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Patterns on a page in the poetical sense can either be a poem which is a shaped poem, as with my "The Christmas Tree Fairy" and other poems, or teachers can see a pattern which is associated with the rhythm of the poem and also with the rhyming scheme of the poem.




The usual common rhyming themes in English children’s poetry are:




Four iambic or anapaestic feet per line with rhyming on the first and second line (tetrameter) or seven iambic or anapaestic feet (heptameter), usually written over two lines, with the rhyming on the second and fourth line.  You can have the seven feet on each line, but it does tend to make the line of poetry rather long, eg:


           I know a friendly scarecrow, who loves to dance to rap.

           He wears a baggy jacket and a flippy floppy cap.

             You'd never guess a scarecrow could dance to rap like he,

              But when I go to see him, how he loves to dance with me.


I often split my poems up into the two lines (ie 7 feet over 2 lines) thus: The Scarecrow Rap:


                             I know a friendly scarecrow

                                  Who loves to dance to rap.

                              He wears a baggy jacket

                                   And a flippy floppy cap.


Whichever way I present this poem, the rhyming is at the end of the seven beats.


Here is an example of a verse which has four clear beats (feet) per line and which is therefore rhymed on the first and second lines, followed by new rhyming on the third and fourth lines:  Ships of Fluffy Down:


                             They float across their sapphire sea,

                             And are they looking down on me -

                                   Those sailing ships of fluffy down

                                    Which sail across our busy town?


The above was written in iambic feet, ie:  ti TUM ti TUM ti TUM ti TUM - ie a light beat followed by a heavy beat.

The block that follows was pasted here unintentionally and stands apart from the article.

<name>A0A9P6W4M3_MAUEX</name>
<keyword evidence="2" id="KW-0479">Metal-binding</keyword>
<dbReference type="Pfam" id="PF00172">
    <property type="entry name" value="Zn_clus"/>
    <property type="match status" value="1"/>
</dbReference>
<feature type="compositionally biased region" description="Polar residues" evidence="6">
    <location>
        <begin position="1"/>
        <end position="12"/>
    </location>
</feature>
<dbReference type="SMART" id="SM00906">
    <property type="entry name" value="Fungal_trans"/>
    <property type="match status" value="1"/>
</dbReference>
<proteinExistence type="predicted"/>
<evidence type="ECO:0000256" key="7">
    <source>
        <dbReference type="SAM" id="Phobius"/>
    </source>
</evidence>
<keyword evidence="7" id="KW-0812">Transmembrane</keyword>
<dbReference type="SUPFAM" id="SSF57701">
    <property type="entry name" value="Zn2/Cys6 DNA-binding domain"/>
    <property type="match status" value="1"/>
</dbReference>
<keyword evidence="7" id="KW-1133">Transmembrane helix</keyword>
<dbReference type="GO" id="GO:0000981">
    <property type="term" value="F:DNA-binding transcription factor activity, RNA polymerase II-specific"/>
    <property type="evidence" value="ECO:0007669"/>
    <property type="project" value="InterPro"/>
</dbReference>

The other very popular pattern of metre for children's poetry is called anapaestic metre: diddy dum diddy dum diddy dum etc.


So many poems of mine have been written in this lovely gentle walking metre, and if you go to see Queen of the Night you will see it quite well:


                   On four soft padded paws walks the Queen of the Night.

                   Though her movements are agile, her footsteps are light.

                         But this solitary feline has nothing to fear

                          And is driven by hunger to search out the deer.


Another pattern for you to explain to your children comes in ballads when you not only have a pattern in the poem itself but also a refrain which divides up the verses:  See "Ode to the Bluebells".


I have not written the above poems just to fit into this section of the National Curriculum syllabus as you will well know.  I write with form, or pattern within my poems because I especially loved the poems of my own childhood which were almost always written this way, and modern-day children told me they also liked poems with rhyme and rhythm, so I was pleased to write poems this way for them, but of course, I have also written some free verse poems because they also have to learn about this too.  I hope that my explanation of these patterns will help those of you who have to teach it though and from these patterns, encourage your children to write in this way also.  It is lots of fun but does need regular practice to improve.  Tell yourself that if children wish to learn to play the piano or to dance, they have to learn patterns within music and dance, and poetry is closely linked with these subjects so it also needs regular practice if you are to write it well.    

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By Josie Whitehead